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From vintage prices to vintage cars, Larned State Theater marks 70th anniversary
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Vintage cars, courtesy of the Santa Fe Trail Auto Club, lined the street in front of the State Theater on Saturday afternoon. The theater marked the 70th anniversary of its April 6, 1949 grand opening in that location. - photo by Veronica Coons

 LARNED — Saturday afternoon, the Larned State Theater Association marked the 70th Anniversary of the opening of the State Theater at its 617 Broadway location with a step back into the past. President of the board, Jim White welcomed all comers to the theater where he gave a brief presentation about the history of the theater, followed by a cake cutting and the showing of the first movie shown at that location — “An Innocent Affair; Don’t Trust Your Husband” starred Fred MacMurray and Madeleine Carrol. Attendees paid 1949 prices to get into the show: 50 cents for adults and 12 cents for children 11 and under. 

Jim White, president of the Larned State Theater Association, gives a brief program about the State Theater Saturday afternoon to a large crowd who came out to take a step back in history and view the 1949 vintage movie that first graced the screen of the State, and enjoy a piece of birthday cake.

Outside, members of the Santa Fe Trail Auto Club showed vintage automobiles out front of the theater in tribute to a 1949 newspaper photo of the theater’s opening night. One member, Tracy Eye, recalled his Saturday routine as a kid in the 1950’s and 1960’s growing up in Larned. 

“Mom would give me 60 cents. I’d ride my bike to the corner gas station, get a cherry pop for a dime,” he said. Then, he’d stop at the barber shop next to the theater and get a haircut for a quarter. 

“I’d wait until 2 o’clock for the matinee, and pay another quarter and go to the movie. That was my Saturday.” 

Another member, Craig Miller, remembered paying 9 cents to see a movie in the theater’s original location a few blocks south on Main Street, and noted that prices went up a few cents when the new theater opened. 

“That was the start of inflation, and it never quit,” he said.  

According to White, owners of the State Theater in the 1940’s had to petition for materials to build the new location. Following World War II, building materials were scarce. One letter on display in the theater’s lobby Saturday was addressed to Mr. D.E. Burnett, manager of the State Theater, from Congressman Clifford R. Hope, dated Sept. 23, 1947, advising that his request to the Non-Residential Construction Branch had been denied because it was for a “place for amusement.”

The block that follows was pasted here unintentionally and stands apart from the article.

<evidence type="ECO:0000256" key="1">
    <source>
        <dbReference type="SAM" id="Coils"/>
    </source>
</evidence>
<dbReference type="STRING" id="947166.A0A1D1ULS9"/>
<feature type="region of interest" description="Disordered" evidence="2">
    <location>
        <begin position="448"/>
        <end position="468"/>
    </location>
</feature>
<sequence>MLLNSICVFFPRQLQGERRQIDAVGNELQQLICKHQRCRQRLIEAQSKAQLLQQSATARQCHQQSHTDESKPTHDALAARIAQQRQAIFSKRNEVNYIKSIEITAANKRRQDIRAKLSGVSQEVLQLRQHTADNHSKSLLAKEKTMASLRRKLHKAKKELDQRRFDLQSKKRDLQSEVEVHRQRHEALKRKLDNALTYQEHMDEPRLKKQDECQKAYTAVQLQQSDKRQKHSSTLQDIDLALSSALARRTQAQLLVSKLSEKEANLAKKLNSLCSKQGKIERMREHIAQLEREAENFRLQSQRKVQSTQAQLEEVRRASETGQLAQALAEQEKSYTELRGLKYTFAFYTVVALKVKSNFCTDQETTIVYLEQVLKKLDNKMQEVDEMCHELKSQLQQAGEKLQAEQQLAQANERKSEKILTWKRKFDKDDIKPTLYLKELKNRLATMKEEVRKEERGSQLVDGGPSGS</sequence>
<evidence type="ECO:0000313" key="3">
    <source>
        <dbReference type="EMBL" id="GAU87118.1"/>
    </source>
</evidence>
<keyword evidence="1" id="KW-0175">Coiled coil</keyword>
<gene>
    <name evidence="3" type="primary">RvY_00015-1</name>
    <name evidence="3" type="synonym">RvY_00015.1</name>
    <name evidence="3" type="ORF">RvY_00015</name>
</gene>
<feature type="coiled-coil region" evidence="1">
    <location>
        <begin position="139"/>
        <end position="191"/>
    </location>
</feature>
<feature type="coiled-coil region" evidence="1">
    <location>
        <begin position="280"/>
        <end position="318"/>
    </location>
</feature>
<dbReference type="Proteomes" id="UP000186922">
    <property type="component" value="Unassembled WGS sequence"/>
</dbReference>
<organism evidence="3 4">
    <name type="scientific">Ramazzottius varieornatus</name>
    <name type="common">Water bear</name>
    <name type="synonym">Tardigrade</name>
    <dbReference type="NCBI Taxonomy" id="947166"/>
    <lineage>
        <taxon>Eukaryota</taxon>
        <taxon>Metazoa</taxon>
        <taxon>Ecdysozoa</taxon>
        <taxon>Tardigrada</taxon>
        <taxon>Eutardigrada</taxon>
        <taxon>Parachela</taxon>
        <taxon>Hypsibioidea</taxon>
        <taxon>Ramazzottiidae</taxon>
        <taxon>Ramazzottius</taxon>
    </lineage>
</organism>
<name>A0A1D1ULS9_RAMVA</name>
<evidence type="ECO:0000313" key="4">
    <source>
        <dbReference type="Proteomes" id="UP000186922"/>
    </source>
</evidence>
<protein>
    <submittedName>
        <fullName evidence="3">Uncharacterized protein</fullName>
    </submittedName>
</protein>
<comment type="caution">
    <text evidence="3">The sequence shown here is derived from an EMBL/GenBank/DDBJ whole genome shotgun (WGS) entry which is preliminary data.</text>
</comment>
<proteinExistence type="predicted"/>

Burnett kept applying, and finally got approval. That happened in 1948, and construction began shortly after, allowing for the April 6, 1949 grand opening. 

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Tracy Eye, Craig Miller, John Albert, members of the Santa Fe Trail Auto Club, brought vintage vehicles to the State, nearly recreating a 70-year-old street scene harkening back to April 6, 1949.

According to an Aug. 26, 2018 feature in the Great Bend Tribune, ownership of the theater changed hands more than once over the following 50 years. The most recent previous owners shuttered the theater around the turn of the 21st century. In 2002, the theater association was created, and volunteers began raising money through private and business donations to raise enough money to purchase the building and its contents. Then, the real hard work began. 

Members and volunteers of the Larned State Theater Association served cake to customers who helped celebrate the 70th anniversary of the theater’s grand opening and its rich history as an entertainment offering to the community. Pictured left to right: Russell Linderer, Christine LaRue, Jan White, Steve Smith and Jim White.

“Getting an idle theater up and running again isn’t as simple as turning the key in the door,” White said. “Some of the existing equipment could still be used, but just as much needed to be updated or replaced.” 

The grand re-opening finally occurred on July 4, 2002. The theater is run as a non-profit community organization, and is staffed completely by volunteers from various community groups who sell tickets and concessions for nominal prices. Last week, members of the Pawnee County Young Professionals met at the theater and deep cleaned in preparation for the weekend celebration, according to Larned Area Chamber of Commerce Director Alex Filbert. 

Earnings are put back into the theater, and many improvements have been made possible, including upgrading to digital projectors and sound equipment, and 3-D movie capabilities. 

The association occasionally offers free admission and discounted concessions during community-wide events like the Santa Fe Trail Days annual celebration.